The Newnan Times-Herald

Opinion

Warning shots are only in the movies


  • By The Newnan Times-Herald
  • |
  • Jan. 06, 2017 - 6:52 PM

I feel a little conflicted about the Waffle House waitress who fired a round over the head of fleeing robbers.

Technically, shooting at a fleeing felon for the sake of stopping their retreat ended in 1985 when the Supreme Court (Tennessee v. Garner) ruled that the use of deadly force to prevent escape is unreasonable, in the absence that the fleeing suspect poses a physical danger. Now if the suspects had shot or killed someone at the Waffle House, then it could be argued that they posed a clear and present danger to the general public. Warning shots are only allowed in the movies.

The crazy thing is had the waitress actually, in this situation, shot one or some of the robbers during their flight from apprehension, she and Waffle House could be civilly liable for injuries or death of the criminal suspects.

There was a case some years ago when a farmer in the Midwest had suffered several burglaries to one of his barns on the back 40 and decided to booby trap the barn door with a shotgun. Well, as luck had it, the burglar returned to commit another theft and was shot in the legs with birdshot.

The burglar retained counsel, sued the farmer for damages worth the value of the farm, and the court awarded the burglar the farm. On appeal, the judge overturned the unreasonable award which kept the farmer from losing his property.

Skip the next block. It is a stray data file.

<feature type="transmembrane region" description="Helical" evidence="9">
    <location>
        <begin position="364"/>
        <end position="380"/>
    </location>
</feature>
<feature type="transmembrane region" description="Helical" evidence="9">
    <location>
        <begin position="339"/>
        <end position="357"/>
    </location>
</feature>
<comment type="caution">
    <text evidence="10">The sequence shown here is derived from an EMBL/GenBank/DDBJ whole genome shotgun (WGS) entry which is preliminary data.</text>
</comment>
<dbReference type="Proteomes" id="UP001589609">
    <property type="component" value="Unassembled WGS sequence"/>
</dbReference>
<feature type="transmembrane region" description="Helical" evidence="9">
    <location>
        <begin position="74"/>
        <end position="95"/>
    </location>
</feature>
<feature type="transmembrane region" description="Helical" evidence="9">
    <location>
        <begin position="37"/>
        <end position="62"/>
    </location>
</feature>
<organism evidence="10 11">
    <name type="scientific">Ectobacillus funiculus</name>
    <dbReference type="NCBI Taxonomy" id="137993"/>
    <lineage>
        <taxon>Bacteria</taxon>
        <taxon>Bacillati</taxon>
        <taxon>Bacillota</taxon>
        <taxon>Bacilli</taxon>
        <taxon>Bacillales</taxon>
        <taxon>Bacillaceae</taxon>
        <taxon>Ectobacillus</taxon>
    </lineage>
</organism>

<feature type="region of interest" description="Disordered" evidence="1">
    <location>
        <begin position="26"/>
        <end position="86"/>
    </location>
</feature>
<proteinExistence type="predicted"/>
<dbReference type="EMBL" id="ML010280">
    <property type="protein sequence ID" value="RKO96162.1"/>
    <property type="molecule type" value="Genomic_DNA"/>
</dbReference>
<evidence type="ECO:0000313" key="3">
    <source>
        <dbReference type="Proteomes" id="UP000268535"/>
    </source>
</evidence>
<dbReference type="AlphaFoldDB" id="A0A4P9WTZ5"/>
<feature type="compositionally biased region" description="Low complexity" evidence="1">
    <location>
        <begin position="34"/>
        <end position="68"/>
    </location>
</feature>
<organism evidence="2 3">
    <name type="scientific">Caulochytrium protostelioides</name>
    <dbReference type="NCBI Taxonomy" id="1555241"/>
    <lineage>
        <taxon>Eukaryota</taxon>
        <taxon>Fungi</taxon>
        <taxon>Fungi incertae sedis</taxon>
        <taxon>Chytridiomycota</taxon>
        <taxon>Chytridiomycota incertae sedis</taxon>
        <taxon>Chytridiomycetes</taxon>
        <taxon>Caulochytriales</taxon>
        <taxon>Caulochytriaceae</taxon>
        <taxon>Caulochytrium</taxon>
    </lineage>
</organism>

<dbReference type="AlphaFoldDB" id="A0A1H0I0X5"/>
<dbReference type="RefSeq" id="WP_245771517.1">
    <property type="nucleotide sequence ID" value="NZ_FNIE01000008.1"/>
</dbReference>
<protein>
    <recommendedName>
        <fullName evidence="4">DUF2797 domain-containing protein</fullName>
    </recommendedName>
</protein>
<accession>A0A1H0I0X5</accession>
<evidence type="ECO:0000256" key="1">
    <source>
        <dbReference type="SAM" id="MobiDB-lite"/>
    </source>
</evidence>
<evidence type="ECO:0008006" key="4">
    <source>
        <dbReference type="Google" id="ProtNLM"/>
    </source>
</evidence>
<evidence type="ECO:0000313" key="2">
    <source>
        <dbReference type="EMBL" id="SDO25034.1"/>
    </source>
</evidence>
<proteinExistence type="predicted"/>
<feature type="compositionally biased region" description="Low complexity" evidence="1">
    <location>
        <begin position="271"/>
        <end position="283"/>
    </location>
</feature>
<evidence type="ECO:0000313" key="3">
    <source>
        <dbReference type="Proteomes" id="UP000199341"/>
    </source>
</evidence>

I have handled several calls where citizens fired at perpetrators. One guy tired of getting his truck battery stolen parked it next to his bedroom window. Awaken by the sound of his truck hood opening one night, he sprang into action and emptied his .357 magnum in the direction of the thief, but only killed the truck. He was not charged. It was his truck.

Another situation involved an off-duty Atlanta Police Department officer hearing the sound of glass breaking downstairs. He grabbed his shotgun, ran down the stairs, and got a shot off, missing the burglars but killing his stove in the process. Back to the firing range for him.

Getting a weapons permit requires no training, so it's up to the responsible gun owner to become familiar with their firearm and the law pertaining to the use of lethal force. Police officers train all the time, but sometimes adrenaline overtakes normal brain functions, and even we make mistakes in the whole fraction of a second we have to make a decision.

Businesses are well within their right to prohibit guns carried on their property. Consumers are well within their rights to avoid these toxic gun-free zones.

I was actually dispatched to a call at an Atlanta school to handle a disturbance and was greeted by a school administrator who told me the campus was a gun-free zone and that we would have to leave our pistols in our patrol cars. I told her I guess that policy also made it a police-free zone. See ya! Quickest call I ever had.

I do not recommend open-carry; it freaks out the liberal townies. It's like wearing a coon-skinned cap into a group of socialites. Concealed weapons do not alarm the fearful among us and provide the tactical edge a well-trained warrior needs.

Conceal-carry weapon owners might argue the Waffle House slogan of "Good Food Fast" should be replaced with "Target Rich Environment." Smothering and covering you with humor.

W.J. Butcher